USF and ICT R&D funds: The story of USF has been the same as telecom policy. On May 7, 2010, Indian newspaper ‘Business Line’ (belonging to ‘The Hindu’ group) headlined: “Pak ahead of India in use of Universal Service Funds”. Among other things, Pakistan was among the first ones in the world to start using USF for optic fibers. Its neighbors followed suit and today they are extending fibers to each of the 250,000 “Gram Panchayats”. Now it’s Pakistan’s turn to emulate. With nearly a billion dollars in the kitty of USF Pakistan, a little bit of will and some hard work is required. The government announced a program of 500 broadband Telecentres half a year ago. Something is better than nothing if it is not so painfully slow in taking off. As for ICT R&D, little said the better. After all what can one say about an organisation where, in the last four years, a full-time CEO existed for only half a year? In both cases, the industry representatives cannot be absolved of their responsibilities.

Content: Doing all of the above would be a big waste unless there is useful content that can educate and enhance the skills of the masses. Educate not just in the conventional sense but also teach modern techniques in agriculture, farming, livestock, commerce, fish-farming, growing fruits and preserving them for home and foreign markets, how to setup and run businesses, how to live hygienically, to name just a few of the endless possibilities. Content is not the responsibility of IT ministry alone. Other ministries – both at the federal and provincial level – have to play their part. To give an example, agriculture ministries and departments enjoy substantial rural presence with thousands of field workers who help, guide, or teach the farmers. Now with ICTs, they can be made more effective by providing them with smartphones, which are pre-loaded with videos that demonstrate those new ways and methodologies that the farmers need to learn. In the future, as smartphones and mobile broadband become more pervasive, farmers would be able to download such videos themselves whenever and wherever required. Such videos can only be prepared by our local agriculture specialists with the help of public/private sector IT experts, not by IT experts alone.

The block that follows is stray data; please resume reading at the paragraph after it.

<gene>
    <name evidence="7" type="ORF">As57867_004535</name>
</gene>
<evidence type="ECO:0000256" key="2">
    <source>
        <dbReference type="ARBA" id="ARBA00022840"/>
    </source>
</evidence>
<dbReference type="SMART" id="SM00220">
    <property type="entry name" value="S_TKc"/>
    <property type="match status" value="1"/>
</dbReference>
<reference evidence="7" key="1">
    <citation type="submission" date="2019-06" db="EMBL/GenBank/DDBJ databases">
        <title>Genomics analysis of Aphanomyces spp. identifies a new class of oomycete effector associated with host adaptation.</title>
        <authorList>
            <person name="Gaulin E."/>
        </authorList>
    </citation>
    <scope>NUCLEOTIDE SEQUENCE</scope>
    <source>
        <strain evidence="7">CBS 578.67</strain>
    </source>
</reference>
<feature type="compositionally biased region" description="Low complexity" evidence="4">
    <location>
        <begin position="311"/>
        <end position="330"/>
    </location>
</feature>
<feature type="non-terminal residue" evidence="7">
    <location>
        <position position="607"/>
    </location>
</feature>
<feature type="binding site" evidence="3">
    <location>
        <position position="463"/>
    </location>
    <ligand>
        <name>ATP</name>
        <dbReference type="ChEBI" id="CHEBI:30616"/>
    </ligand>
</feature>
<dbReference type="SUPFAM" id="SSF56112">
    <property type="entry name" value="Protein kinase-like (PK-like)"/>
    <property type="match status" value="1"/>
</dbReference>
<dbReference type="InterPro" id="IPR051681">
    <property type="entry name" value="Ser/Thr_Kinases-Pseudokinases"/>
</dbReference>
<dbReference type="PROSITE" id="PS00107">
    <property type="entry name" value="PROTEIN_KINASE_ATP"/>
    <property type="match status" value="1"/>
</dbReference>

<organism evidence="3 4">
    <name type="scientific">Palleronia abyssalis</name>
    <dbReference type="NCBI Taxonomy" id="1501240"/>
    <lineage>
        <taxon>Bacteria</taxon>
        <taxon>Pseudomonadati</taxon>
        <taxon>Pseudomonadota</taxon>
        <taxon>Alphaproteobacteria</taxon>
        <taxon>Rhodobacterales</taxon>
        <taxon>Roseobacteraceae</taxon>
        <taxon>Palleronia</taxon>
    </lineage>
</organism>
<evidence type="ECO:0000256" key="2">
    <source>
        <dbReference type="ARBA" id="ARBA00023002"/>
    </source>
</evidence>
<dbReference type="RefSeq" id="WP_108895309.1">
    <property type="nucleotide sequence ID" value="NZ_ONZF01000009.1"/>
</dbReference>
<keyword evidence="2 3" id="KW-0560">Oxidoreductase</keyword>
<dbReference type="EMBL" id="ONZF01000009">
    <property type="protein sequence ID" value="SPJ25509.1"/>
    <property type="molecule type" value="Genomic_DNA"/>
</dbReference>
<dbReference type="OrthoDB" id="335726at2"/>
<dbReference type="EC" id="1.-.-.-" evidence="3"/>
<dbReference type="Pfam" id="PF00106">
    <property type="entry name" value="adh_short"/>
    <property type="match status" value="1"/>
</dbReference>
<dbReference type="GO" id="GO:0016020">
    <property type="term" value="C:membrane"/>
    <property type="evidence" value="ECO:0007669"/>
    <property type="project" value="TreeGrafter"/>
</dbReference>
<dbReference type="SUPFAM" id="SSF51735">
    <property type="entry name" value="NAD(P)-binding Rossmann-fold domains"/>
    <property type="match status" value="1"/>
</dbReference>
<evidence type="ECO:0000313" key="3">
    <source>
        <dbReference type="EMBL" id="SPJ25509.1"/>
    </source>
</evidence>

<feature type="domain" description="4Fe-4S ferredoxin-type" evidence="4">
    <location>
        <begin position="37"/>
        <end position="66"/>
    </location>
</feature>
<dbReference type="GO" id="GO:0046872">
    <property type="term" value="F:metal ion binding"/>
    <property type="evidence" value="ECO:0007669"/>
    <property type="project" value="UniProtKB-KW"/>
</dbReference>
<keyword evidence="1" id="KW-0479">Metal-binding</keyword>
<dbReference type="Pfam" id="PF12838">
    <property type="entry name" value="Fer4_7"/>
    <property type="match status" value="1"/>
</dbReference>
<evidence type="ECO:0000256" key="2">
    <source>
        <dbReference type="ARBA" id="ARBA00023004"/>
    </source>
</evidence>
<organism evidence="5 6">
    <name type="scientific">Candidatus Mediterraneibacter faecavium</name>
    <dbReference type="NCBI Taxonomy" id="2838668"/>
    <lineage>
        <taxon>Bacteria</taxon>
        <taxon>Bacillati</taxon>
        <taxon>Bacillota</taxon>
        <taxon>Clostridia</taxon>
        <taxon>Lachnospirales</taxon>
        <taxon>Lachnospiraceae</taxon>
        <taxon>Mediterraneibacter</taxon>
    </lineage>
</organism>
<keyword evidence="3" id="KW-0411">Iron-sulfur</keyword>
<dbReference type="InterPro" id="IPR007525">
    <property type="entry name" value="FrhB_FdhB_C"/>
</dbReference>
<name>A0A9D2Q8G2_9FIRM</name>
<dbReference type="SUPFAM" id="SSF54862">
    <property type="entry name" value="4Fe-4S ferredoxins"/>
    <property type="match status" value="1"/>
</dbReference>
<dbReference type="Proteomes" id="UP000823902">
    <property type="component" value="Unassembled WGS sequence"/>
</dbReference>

Parvez Iftikhar is an ICT policy expert who has formerly headed Universal Service Fund and Siemens Telecom in Pakistan. He has recently formed a think-tank named ICT Forum, Pakistan. He writes regularly on and can be reached at

The government’s role does not end here. There is enough evidence available that ICT development comes when governments themselves become the biggest users of ICTs. Federal ministry of IT is working to spread the use of e-office in all federal ministries. But the use of ICTs in the government has to take a quantum leap – from e-office in a handful of ministries and mere downloading of some forms by the citizens, to complete e-governance. To start with, transactions between the citizens and the governments should start taking the broadband route. Take the example of branchless banking: why can’t we pay government dues, like annual vehicle tax or abiana, through mobile banking? Why must we spend our precious hours standing in queues (or pay someone to do so) to pay government dues? It is not that no such content-development work for e-governance is being done in Pakistan. Some provinces are doing better than others. But most of it appears to be carried out in piecemeal manner (look at vehicle number plates of different provinces, they appear to come from different countries), and none of the work is being shared among the center and/or provinces. There seems to be no effort to learn from each other, replicate or avoid duplication, and thus waste. There is an on-going ITU/NIPA (South Korea) assisted initiative of an e-government master plan (of which I happen to be a part from the ITU side) but that deals only with the federal government. Comprehensive nationwide medium- and long-term e-government plans must be formulated and implemented by the center and the provinces jointly, which is only possible if the top leadership takes ownership and pushes for implementation. Indeed all this would take years, but we need to hasten up so that we can again start proudly presenting Pakistan ahead of others!